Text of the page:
How to Deploy a Laravel App Using Apache and MySQL.

Earlier, I talked about How to Install Apache, PHP, Composer, and MySQL on Debian 11 (Deploying Laravel App). So, in this article, I continue the process by discussing how to deploy a sample Laravel app using Apache and MySQL.

In this article, we will be using this https://github.com/f1amy/laravel-realworld-example-app repo.

Table of Contents

  1. Clone the Repo into your user’s home directory
  2. Run the composer create-project command
  3. Move the project directory to Apache’s web root directory
  4. Create a configuration file the Laravel App’s virtual host
  5. Add the virtual host to /etc/hosts file
  6. Create a MySQL database for the Laravel App
  7. Edit the Laravel App’s environment variable file (.env file)
  8. Seed the Laravel App’s database
  9. Test the App in your browser

Clone the Repo Into User’s Home Directory

This is pretty simple to pull off, just run the following commands:

cd

This changes directory to the user’s home directory.

then

git clone https://github.com/f1amy/laravel-realworld-example-app.git

This command clones the git repository

then

cd laravel-realworld-example-app

This command changes directory to the laravel-realworld-example-app.

Run the Composer Create-Project Command

Once you are in the project’s folder, run the composer command to create the project:

composer create-project

This command would be composer create-project --prefer-dist laravel/laravel laravel if we were creating a new Laravel project. But since this is an existing project that contains a composer.json file, composer create-project will suffice. The composer.json file basically indicates the dependencies the app needs.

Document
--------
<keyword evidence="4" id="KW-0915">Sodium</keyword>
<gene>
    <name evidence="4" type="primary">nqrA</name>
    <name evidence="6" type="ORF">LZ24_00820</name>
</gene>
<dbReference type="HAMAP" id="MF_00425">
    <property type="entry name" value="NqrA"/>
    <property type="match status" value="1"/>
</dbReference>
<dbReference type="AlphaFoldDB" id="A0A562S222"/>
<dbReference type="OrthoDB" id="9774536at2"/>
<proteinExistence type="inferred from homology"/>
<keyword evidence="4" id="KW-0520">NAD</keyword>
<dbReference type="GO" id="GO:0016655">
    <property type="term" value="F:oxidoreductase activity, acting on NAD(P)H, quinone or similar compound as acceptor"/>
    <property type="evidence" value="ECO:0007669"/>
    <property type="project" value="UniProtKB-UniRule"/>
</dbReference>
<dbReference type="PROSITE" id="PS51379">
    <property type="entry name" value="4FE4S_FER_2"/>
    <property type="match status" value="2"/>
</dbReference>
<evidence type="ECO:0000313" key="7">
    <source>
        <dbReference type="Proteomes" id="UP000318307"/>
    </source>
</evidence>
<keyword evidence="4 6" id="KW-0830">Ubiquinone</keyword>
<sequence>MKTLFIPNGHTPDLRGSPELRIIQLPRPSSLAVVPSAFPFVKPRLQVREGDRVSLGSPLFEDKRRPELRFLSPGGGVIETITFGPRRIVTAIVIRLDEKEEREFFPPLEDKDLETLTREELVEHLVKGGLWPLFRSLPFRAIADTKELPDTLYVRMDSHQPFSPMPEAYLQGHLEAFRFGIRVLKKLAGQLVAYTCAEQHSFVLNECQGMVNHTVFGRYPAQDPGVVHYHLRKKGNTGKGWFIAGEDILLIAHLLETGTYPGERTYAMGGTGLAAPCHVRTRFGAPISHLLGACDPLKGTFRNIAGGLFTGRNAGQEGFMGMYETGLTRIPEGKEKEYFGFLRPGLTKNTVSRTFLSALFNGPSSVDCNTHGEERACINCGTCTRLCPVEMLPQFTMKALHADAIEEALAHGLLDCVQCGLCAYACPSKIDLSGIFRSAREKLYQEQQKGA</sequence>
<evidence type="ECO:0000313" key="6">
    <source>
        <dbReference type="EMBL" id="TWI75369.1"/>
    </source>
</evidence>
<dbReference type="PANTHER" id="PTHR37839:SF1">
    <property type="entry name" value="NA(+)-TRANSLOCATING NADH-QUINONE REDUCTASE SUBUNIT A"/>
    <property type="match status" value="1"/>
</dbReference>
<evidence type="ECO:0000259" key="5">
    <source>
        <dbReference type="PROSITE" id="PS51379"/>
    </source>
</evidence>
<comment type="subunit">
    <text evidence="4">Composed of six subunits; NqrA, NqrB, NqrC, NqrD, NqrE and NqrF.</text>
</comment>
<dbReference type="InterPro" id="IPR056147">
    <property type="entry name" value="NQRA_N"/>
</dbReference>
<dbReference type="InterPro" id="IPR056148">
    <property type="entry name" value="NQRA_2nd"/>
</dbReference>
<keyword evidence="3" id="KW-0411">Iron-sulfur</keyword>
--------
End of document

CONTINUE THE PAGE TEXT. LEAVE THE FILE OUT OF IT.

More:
You may also use composer install or composer update . composer install is preferable if you want to install the versions of the dependencies specified in the composer.lock file. On the other hand, if you want the latest versions of the dependencies in spite of what is in the composer.lock file, use composer update .

After composer installs the dependencies, go back to the parent directory:

cd ..

then run these commands:

sudo chown -R www-data:www-data laravel-realworld-example-app

This command changes the owner and group of the directory and everything in the directory to www-data. www-data is the default user web servers like Apache use on Linux distros like Ubuntu and Debian.

then

sudo chmod -R 755 laravel-realworld-example-app

This command gives full permission to the user on the directory and everything in the directory. It gives only read and execute permission to group and others.

Move Project Directory to Apache Web Root Directory

After installing the project dependencies, changing owner, and changing permissions, move the project directory to the Apache web root directory (/var/www/html).

sudo mv laravel-realworld-example-app /var/www/html

Configure the App’s Virtual Host in Apache

Next, change directory to the apache sites-available configuration directory:

cd /etc/apache2/sites-available

Copy the 000-default.conf file and give it a new name (in my case, I’m naming the copy laravel.conf):

sudo cp 000-default.conf laravel.conf

Open the laravel.conf using nano:

sudo nano laravel.conf

Then edit its content as follows

<VirtualHost *:80>
ServerAdmin admin@example.com
ServerName laravel.example.com
DocumentRoot /var/www/html/laravel-realworld-example-app/public/

<Directory /var/www/html/laravel-realworld-example-app/public/>
AllowOverride All
Require all granted
</Directory>

ErrorLog ${APACHE_LOG_DIR}/error.log
CustomLog ${APACHE_LOG_DIR}/access.log combined
</VirtualHost>

For the ServerAdmin and ServerName , you can use any domain name you want. I used laravel.example.com and admina@example.com in this case.

Once you are done editing, save and exit the file. Then run the following commands:

sudo a2dissite 000-default.conf

This disables the default Apache site.